J1J.3 Radar data assimilation experiments with a microphysical bulk formulation based on scaling normalization

Monday, 24 October 2005: 9:00 AM
Alvarado ABCD (Hotel Albuquerque at Old Town)
Isztar Zawadzki, J.S. Marshall Radar Observatory/McGill Univ., Montreal, QC, Canada; and W. Szyrmer, S. Laroche, W. Szyrmer, and S. Laroche

We address here the problem of optimization of the microphysical information extracted from a simulation-system composed of high resolution numerical models and multi-parameter radar data or other available measurements. As a tool in the exploration of this question, we propose a bulk microphysical scheme based on the general approach of scaling normalization of particle size distribution (PSD). This approach does not rely on a particular functional form imposed on the PSD and naturally leads to power law relationships between the PSD moments providing an accurate and compact PSD representation. To take into account the possible evolution of the shape/curvature of the distribution, ignored within standard one- and two- moment microphysical schemes, we propose a new three-moment scheme based on the two-moment scaling normalization. The methodology of the moment retrieval included in the three-moment scheme can also be useful as a retrieval algorithm combining different remote sensing observations. The developed bulk microphysical scheme presents a unified formulation for microphysical parameterization using one, two or three independent moments, suitable in the context of variational data assimilation.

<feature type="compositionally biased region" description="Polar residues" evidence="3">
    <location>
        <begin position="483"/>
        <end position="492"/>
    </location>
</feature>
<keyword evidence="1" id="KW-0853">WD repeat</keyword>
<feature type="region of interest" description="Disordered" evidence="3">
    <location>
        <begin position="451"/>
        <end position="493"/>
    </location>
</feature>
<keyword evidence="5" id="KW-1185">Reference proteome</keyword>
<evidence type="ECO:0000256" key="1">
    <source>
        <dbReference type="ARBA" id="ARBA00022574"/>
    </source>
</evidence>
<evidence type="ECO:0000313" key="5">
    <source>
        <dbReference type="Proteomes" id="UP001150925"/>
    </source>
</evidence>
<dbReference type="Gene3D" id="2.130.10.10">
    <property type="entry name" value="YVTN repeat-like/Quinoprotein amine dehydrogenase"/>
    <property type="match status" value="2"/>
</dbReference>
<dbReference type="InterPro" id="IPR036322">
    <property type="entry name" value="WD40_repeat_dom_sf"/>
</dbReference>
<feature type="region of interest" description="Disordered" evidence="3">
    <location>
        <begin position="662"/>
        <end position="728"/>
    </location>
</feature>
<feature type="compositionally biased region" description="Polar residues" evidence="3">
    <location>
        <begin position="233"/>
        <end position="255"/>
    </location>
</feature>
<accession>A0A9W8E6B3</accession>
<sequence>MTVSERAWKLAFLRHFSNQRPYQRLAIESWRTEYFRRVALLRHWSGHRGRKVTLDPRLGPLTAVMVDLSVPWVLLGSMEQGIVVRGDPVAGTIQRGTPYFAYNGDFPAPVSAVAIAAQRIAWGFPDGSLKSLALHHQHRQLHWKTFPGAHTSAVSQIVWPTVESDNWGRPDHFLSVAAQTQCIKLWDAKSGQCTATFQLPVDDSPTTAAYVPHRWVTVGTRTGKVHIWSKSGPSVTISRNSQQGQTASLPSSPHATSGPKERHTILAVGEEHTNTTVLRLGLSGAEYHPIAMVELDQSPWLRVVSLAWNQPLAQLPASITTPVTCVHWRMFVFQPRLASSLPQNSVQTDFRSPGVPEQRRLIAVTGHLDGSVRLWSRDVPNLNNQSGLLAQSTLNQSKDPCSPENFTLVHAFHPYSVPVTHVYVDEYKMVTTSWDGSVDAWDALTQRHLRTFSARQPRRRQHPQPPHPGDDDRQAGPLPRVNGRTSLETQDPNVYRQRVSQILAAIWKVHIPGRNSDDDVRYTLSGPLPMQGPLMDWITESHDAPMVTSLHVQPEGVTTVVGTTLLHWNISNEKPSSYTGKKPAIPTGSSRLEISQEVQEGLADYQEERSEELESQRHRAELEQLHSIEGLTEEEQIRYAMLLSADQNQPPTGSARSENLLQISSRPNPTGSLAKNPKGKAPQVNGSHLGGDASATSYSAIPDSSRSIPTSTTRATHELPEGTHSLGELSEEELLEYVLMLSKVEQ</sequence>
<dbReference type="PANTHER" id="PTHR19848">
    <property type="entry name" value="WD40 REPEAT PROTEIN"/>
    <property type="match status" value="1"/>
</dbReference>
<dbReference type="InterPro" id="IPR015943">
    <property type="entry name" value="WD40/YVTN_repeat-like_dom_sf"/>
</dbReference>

The effectiveness of the scheme with different combinations of independent moments is evaluated by comparison with a very-high resolution spectral model on representative microphysical processes: rain sedimentation and evaporation. Various assimilation experiments are presented in the context of a column time-dependent model used to simulate the passage of precipitating cells over a short period of time. When all the predicted moments are observed and assimilated, the minimization converges very well, even with 40% observation error. In this case, the reflectivity factor, which is related to the sixth moment, can be retrieved with 0.2 dB accuracy. When only the reflectivity is observed, the total number of concentration (related to the zeroth moment) can not be recovered. However, the constant relative humidity can be obtained with 1% accuracy. When simpler one-moment and two-moment schemes are used to retrieve the precipitation structure from the observed reflectivity, the model error strongly projects on the non-observed moments of the PSD.

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